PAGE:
Before We Get Carried Away By Techno-Enthusiasm, Find Out What Works

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Very interesting PBS NewsHour report on Rocketship Education, a group of charter schools. They’re doing some things very well, but not without some significant missteps along the way, as John Merrow, the NewsHour education correspondent, reports:

JOHN MERROW: The Model T was the first, the first innovative and affordable car available to the masses. Others had built good cars, but Henry Ford figured out how to build a lot of them. He and his moving assembly line proved that quality can be mass-produced.

Mass production is a problem the auto industry solved over 100 years ago, but it’s an issue our education system has yet to figure out. America has lots of terrific schools. People open great schools every year, but typically open just one. Nobody has figured out how to mass-produce high-quality, cost-effective schools.

John Danner is the latest to give it a shot. He created an innovative charter school model with replication in mind. Charter schools receive public funding, but are privately managed and operate outside of the traditional public system.

JOHN DANNER, Rocketship Education: Our public education system’s not really set up for change.

MERROW: Before going into education, Danner founded and ran a successful Silicon Valley startup. He designed his new education model after teaching for three years in a traditional public school.

DANNER: Causing change within that system’s really, really difficult. And I think that’s actually what charter schools were created to do, was to shake things up, do things differently.

Merrow goes one to note that one thing Rocketship is doing differently is employing un-unionized teachers:

MERROW: With no union contract, Rocketship can decide what to pay teachers.Andrew Elliott-Chandler is the principal of Rocketship Si Se Puede Elementary.

ANDREW ELLIOTT-CHANDLER, Rocketship Si Se Puede Elementary: I was excited to offer some of our third-year teachers doing well almost $70,000 this year.

MERROW: That’s almost 30 percent higher than a third year teacher earns in a neighboring district. Rocketship teachers typically make at least 15 percent more, thanks to this part of the model. It’s the linchpin that makes Danner’s financial model tick: the learning lab.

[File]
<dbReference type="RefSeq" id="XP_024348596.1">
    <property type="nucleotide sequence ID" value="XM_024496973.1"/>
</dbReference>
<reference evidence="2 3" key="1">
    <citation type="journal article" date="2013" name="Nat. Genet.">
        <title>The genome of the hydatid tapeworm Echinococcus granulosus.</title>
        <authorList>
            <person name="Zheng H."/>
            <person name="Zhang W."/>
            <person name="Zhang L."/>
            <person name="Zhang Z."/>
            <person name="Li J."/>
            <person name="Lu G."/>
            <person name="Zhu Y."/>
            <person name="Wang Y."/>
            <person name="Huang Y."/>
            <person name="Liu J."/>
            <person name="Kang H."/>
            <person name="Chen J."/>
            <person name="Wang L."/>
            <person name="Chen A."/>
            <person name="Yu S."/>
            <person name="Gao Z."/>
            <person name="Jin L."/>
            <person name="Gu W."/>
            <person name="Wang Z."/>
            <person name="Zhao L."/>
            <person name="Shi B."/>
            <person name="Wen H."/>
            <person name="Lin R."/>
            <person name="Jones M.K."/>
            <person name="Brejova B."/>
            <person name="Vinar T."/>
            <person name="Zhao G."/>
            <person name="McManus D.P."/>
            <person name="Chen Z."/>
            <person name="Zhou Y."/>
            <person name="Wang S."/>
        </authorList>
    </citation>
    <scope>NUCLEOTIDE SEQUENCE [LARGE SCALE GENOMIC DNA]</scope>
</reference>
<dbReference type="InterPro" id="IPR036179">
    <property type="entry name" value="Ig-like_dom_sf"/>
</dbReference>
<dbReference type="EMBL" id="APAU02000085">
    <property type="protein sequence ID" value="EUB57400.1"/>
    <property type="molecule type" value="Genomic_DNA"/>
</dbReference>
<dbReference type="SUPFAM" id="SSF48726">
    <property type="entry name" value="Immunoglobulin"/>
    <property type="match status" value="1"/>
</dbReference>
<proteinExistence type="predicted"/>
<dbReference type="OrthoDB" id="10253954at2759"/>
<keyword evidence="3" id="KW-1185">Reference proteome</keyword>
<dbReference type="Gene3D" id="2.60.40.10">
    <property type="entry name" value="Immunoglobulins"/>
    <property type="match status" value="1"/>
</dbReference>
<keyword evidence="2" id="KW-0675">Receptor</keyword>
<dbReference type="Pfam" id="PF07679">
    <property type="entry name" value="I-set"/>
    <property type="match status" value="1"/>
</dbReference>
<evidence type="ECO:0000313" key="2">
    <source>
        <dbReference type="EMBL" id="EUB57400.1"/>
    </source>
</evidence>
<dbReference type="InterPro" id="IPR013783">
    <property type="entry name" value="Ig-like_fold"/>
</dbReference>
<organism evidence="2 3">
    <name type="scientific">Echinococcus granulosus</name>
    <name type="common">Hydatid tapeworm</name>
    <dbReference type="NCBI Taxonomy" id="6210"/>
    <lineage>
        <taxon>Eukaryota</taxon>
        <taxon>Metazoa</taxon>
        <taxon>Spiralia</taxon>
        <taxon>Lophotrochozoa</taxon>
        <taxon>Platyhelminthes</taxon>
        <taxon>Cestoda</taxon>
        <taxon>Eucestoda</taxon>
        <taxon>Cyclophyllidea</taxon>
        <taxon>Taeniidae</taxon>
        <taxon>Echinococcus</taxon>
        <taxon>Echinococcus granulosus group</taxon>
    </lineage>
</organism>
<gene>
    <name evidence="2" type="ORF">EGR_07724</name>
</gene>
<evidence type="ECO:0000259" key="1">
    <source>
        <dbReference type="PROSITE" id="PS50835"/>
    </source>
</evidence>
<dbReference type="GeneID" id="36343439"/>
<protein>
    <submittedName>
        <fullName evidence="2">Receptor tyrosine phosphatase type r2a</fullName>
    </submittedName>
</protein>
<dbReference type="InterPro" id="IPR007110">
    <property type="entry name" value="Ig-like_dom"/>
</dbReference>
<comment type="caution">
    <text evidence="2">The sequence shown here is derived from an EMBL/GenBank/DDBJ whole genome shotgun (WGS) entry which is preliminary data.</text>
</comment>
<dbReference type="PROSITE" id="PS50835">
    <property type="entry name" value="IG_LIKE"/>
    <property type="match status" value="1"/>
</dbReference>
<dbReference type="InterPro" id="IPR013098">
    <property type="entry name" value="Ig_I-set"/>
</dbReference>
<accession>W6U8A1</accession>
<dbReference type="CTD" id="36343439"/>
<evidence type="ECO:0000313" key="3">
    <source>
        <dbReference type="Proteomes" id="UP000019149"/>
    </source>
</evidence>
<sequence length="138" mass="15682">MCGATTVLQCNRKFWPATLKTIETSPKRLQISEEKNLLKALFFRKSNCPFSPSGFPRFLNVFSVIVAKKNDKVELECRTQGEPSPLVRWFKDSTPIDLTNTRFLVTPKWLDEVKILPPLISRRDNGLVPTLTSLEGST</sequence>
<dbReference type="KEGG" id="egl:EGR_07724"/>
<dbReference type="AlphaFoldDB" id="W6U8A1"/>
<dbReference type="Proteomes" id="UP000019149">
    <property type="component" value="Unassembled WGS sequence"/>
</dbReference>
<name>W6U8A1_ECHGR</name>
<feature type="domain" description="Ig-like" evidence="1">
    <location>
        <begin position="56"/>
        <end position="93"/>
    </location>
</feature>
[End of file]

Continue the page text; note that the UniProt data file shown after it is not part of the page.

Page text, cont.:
Every school has a room like this, lots of computers and kids, but no classroom teachers. Learning labs are staffed with hourly employees called individualized learning specialists, who lack teaching credentials.

MELANIE HANG, individualized learning specialist, Rocketship Mosaic Elementary: Yes, I have five classes that I coach. So that’s probably about 150 students.

MERROW: For about one hour every day, students practice math and literacy skills. They work independently at their own pace. The computer is able to track and guide the progress of each student.

It’s something educators call differentiated learning. Some students work on basic skills, while others advance to more challenging lessons.

The learning lab allows a school to hire six fewer teachers, which Rocketship says results in savings of up to half a million dollars. That money is used to pay teachers higher salaries, fund academic deans who help teachers get better, and train principals for future Rocketship schools.

The learning lab saves schools a lot of money, but there’s just one problem: They’re not really working.

JUDY LAVI, teacher, Rocketship Mosaic Elementary: There’s definitely an aspect of us kind of not knowing enough about what’s going on in learning lab to be able to use that in our classrooms.

ELLIOTT-CHANDLER: We don’t yet get data that says, OK, teach this differently tomorrow because of what happened here [in the learning lab]. And that is—that is a frustration point.

MERROW: A problem we saw is that some students in the lab do not appear to be engaged. They sit at their computers for long periods of time, seemingly just guessing.
LAVI: That’s definitely not the ideal situation. The ideal situation would be that they’d get help from somebody in the learning lab who would explain the concept to them. Then they would go back and practice it.

MERROW: Rocketship says it’s about to make a big change to its model.

ADAM NADEAU, principal, Rocketship Mosaic Elementary: If I had to guess, I would say you come back in a year, you won’t see a learning lab.

ELLIOTT-CHANDLER: Next year, we’re—we’re thinking of bringing the computers back to the classrooms and the kids back to the classrooms.” (Read more here.)

So, the much-vaunted idea of kids learning at computers at their own pace, without much guidance from actual teachers, doesn’t work so well in practice.

I don’t point this out in order to dismiss the important work of innovation and experimentation that is going on in many schools today, but to point out that we shouldn’t get carried away by techno-enthusiasm before we know what proves effective in real life with real students.

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One Response to “Before We Get Carried Away By Techno-Enthusiasm, Find Out What Works”

  1. Dustin says:

    I think Finland, Thailand, Ontario, Japan, China and America circa the earlier majority of the last century might have something to say about John merrow’s assertion that no one has found a cost effective way to mass produce quality education.

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